Port of Port Townsend considers moorage exemptions

Effort to preserve maritime heritage

PORT TOWNSEND — Vessels with local historic significance could remain in Port of Port Townsend marinas regardless of their ownership, according to a proposed amendment to the port’s rules and regulations.

Port commissioners were presented with a draft on April 24 of a new rule that would make an exception to the moorage transfer limitations currently in place for certain vessels that reflect the area’s maritime industry and heritage.

Executive Director Eron Berg said he was looking to the three commissioners for direction and suggestions on the proposed modifications and additions.

“This is a significant rule change,” Berg said. “It’s not just a tweak, but a fundamental shift to the way the marina operates in terms of moorage and transfer of use. It’s targeted for Port Townsend and the composition of our marina.”

The benefit of receiving iconic vessel designation would be a new owner’s ability to retain its assigned moorage and thus keep the vessel on the waterfront. The moorage would terminate if the vessel leaves the marina through sale or destruction.

The draft defined “iconic vessels” as those that have a current or historical connection to Port Townsend or Jefferson County boat designers, builders, captains, races, crew or tradespeople; be sea-worthy, well-maintained or in active restoration; have had a moorage license for at least 10 years; and be approved by a five-member committee appointed to assess if they meet the criteria.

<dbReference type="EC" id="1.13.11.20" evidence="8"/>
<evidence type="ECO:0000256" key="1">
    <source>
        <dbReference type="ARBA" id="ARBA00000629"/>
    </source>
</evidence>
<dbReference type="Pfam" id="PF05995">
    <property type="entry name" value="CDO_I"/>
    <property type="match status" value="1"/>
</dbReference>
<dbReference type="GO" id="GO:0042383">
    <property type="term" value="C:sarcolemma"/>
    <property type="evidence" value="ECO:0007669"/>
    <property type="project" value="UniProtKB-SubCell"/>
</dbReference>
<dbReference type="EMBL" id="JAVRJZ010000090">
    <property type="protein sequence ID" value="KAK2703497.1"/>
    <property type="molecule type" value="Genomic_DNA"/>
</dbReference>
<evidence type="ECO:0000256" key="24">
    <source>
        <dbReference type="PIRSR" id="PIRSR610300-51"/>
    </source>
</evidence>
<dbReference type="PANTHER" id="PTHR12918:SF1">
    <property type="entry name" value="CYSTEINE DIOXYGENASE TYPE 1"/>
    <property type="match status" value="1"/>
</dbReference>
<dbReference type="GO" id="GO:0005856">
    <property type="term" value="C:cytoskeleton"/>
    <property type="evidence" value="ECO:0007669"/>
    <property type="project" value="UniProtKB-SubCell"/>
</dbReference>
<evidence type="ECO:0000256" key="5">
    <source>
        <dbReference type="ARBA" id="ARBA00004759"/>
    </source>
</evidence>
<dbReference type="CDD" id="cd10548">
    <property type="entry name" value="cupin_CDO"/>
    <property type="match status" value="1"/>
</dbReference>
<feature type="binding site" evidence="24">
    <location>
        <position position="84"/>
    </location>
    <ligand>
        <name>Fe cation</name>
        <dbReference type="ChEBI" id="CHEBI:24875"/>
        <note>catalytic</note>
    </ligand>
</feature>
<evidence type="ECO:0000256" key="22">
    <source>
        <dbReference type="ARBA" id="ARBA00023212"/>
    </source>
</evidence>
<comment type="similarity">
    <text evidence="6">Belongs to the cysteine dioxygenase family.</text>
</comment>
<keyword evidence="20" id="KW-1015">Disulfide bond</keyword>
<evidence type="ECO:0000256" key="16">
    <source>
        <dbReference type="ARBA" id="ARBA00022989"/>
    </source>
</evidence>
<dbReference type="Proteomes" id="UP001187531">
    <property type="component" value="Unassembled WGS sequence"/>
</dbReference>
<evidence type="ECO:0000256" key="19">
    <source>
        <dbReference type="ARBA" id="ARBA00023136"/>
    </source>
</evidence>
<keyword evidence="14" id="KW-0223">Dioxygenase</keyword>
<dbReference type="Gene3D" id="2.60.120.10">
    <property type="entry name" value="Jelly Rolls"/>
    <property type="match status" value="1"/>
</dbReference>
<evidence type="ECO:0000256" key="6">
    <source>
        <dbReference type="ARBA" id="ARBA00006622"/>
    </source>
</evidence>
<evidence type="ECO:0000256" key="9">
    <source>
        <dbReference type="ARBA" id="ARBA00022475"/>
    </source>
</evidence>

Commissioners were generally in favor of maintaining the particular character of the marinas by keeping vessels with a local connection in them, but they probed the details of the draft and requested changes.

Commissioner Carol Hasse said she wanted to see more clear and simple criteria for what constitutes an iconic vessel with the possibility of expanding it at a later time.

“If you’re licensee who owns a wooden boat or a vessel that was built in Port Townsend, it wouldn’t matter necessarily how long you were in the marina but that you had a permanent slip,” Hasse said.

Berg said the port wants to make clear that gaining iconic vessel status is not mandatory; owners would have to opt into the process.

“This is an option that the owner has to ask for,” he said.

Commissioner Pete Hanke asked what the financial impact of changing the moorage rule would be. Berg said fees would remain stable so it would have little effect on the port’s bottom line.

Commissioners asked for revisions to the draft to include changing “iconic” to “heritage”; eliminating the necessity of a committee; cutting in half the permanent license requirement to five years; and using Hasse’s recommended criteria.

The revised draft would be distributed to moorage licensees for their feedback, Berg said. The first formal reading will take place at the May 8 commission meeting with the goal of finalizing the rule in late May.


Reporter Paula Hunt can be reached by email at paula.hunt@ peninsulanews.us.

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